Big Gender Gaps in Salk Institute Faculty: Report

Authored by Salk PIs, the study claims women attract more federal funding, yet have smaller labs and receive less support from the institute.

Kerry Grens
Aug 23, 2017

WIKIMEDIA, CAROL M. HIGHSMITHA report on the financial gaps between male and female faculty at the Salk Institute finds that women bring in more than twice the dollars from the National Institutes of Health than men, yet have much smaller labs and receive less money from Salk. The 2016 document, first reported by ScienceInsider, was written by several faculty members, including Beverly Emerson, who is suing her employer for gender discrimination.

“[S]enior women faculty raise an average of $195,000 (direct and indirect costs) from NIH for each member of their labs, versus ~$95,000 in NIH funding/[full-time employee] for labs run by senior male faculty,” reads the report. At the same time, female-led labs are some of the smallest staff-wise at the institute.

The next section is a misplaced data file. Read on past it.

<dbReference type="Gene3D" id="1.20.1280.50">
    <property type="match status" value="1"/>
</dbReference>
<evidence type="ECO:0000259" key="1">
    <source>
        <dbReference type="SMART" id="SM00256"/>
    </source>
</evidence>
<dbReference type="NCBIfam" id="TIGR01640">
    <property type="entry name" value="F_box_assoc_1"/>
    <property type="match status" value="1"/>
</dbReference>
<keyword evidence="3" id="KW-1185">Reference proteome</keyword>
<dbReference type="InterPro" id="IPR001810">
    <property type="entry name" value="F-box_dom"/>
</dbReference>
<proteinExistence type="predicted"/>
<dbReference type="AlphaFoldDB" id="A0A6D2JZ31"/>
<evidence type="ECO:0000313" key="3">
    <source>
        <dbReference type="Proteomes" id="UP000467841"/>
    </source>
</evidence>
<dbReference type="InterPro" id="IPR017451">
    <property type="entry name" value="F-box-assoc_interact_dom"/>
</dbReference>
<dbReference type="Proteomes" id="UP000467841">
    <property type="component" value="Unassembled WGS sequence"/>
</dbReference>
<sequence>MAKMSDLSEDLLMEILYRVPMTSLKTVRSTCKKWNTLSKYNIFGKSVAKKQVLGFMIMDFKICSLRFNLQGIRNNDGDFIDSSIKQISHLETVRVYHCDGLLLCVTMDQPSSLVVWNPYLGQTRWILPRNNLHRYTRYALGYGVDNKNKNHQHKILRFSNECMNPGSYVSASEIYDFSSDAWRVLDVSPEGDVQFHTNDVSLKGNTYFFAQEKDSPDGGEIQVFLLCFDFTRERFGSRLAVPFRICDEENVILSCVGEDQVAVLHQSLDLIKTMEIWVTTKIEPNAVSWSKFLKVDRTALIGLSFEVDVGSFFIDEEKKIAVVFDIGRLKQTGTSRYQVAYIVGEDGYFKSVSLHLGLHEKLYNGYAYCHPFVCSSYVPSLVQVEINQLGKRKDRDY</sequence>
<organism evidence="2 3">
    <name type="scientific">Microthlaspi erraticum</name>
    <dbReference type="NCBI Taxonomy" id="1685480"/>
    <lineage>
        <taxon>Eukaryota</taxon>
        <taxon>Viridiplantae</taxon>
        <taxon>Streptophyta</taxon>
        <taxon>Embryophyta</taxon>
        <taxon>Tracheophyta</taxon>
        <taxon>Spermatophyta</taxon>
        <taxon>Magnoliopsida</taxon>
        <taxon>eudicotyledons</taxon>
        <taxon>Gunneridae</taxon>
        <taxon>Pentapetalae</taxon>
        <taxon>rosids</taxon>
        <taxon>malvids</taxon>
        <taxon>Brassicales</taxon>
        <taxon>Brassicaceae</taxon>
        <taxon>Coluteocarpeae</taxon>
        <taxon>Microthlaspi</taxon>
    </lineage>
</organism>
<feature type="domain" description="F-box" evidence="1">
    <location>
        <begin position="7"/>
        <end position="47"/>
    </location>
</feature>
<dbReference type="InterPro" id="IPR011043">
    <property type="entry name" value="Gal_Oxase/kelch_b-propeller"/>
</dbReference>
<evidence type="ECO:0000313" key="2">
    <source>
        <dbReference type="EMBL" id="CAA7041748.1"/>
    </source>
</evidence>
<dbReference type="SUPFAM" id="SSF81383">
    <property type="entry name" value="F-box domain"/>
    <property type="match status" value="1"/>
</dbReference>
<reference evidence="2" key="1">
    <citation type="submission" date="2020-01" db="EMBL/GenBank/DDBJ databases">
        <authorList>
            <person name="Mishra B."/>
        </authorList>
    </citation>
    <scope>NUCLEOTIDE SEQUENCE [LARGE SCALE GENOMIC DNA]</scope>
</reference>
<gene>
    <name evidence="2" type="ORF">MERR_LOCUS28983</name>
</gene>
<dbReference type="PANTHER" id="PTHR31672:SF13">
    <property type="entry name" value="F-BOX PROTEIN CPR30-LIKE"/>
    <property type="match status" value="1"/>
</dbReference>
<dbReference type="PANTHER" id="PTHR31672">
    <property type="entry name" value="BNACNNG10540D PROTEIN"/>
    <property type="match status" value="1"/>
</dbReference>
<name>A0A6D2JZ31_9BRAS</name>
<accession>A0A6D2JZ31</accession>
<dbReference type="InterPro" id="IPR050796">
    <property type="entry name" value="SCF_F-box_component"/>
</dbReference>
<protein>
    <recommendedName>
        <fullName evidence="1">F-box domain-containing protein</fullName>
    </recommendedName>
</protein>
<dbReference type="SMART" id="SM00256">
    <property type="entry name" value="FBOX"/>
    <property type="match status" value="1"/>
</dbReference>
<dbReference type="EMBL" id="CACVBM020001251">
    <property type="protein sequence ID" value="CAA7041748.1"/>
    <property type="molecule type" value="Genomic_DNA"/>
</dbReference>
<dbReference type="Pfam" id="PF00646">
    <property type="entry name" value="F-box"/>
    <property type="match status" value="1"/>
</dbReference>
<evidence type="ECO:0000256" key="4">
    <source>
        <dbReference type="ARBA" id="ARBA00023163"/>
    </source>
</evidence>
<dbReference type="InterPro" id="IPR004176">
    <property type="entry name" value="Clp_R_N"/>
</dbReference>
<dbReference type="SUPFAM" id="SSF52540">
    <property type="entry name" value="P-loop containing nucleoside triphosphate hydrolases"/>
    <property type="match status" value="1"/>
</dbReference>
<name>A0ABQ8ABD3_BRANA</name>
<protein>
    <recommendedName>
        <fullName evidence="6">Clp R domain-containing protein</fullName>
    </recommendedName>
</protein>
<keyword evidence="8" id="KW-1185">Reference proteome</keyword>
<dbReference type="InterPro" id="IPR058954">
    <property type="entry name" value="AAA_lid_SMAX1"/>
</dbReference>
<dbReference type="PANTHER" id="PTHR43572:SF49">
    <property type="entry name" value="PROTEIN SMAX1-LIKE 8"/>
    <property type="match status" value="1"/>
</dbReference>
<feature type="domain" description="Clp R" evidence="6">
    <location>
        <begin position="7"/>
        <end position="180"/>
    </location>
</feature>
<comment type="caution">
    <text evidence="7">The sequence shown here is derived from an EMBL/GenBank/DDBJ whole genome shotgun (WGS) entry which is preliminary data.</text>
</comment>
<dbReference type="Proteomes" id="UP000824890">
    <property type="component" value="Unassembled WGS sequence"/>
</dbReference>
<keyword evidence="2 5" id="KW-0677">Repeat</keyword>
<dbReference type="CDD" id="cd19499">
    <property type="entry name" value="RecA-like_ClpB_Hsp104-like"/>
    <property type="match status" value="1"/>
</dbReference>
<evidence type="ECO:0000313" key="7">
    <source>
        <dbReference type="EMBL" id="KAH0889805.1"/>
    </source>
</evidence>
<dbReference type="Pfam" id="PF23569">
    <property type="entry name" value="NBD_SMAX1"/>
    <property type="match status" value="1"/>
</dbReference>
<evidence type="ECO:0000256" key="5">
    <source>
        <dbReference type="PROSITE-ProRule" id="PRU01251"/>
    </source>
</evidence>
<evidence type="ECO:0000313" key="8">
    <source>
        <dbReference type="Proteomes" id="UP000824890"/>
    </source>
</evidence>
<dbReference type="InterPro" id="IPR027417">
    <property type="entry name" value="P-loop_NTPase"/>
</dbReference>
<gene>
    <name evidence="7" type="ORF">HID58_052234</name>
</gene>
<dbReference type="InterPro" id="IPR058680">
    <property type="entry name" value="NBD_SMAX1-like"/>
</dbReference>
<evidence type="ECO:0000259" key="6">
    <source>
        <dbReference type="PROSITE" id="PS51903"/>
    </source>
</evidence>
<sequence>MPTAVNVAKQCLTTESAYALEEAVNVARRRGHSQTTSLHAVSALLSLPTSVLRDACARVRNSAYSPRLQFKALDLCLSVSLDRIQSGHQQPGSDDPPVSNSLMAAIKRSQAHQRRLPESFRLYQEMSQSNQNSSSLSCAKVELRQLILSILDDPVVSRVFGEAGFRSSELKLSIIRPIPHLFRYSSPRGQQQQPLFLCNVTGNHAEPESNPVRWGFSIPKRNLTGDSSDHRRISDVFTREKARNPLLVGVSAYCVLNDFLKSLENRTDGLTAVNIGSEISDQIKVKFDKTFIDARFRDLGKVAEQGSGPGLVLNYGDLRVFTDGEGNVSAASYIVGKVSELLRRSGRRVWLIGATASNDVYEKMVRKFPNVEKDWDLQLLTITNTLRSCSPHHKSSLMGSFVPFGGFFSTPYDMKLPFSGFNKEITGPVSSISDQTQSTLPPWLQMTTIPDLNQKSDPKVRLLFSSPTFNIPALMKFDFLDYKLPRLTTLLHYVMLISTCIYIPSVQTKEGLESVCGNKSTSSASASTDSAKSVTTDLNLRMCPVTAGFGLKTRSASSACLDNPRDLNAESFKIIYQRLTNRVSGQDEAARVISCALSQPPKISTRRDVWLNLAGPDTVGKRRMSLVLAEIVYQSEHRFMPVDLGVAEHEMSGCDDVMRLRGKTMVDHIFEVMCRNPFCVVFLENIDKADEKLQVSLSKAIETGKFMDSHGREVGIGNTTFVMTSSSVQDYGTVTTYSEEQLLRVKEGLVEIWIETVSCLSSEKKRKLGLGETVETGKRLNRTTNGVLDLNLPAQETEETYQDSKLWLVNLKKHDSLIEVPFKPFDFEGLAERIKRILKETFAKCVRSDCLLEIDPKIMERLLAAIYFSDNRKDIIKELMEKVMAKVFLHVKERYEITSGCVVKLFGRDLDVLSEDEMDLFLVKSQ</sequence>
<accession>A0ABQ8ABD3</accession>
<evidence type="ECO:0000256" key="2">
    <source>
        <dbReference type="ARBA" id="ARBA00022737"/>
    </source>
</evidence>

Salk disputed the conclusions in a statement to ScienceInsider. “The numbers related to funding by faculty member are simply wrong.”

See “Salk Faces Gender...

The report outlines ways in which the Salk unevenly distributes resources, such as by offering opportunities to connect with potential donors and distributing internal funds through a non-transparent process.

Among a number of recommendations, the document asks that Salk ensure “gender-neutral faculty policies and resource allocation.”

Emerson is among three female faculty members at Salk who are suing the institute for gender discrimination.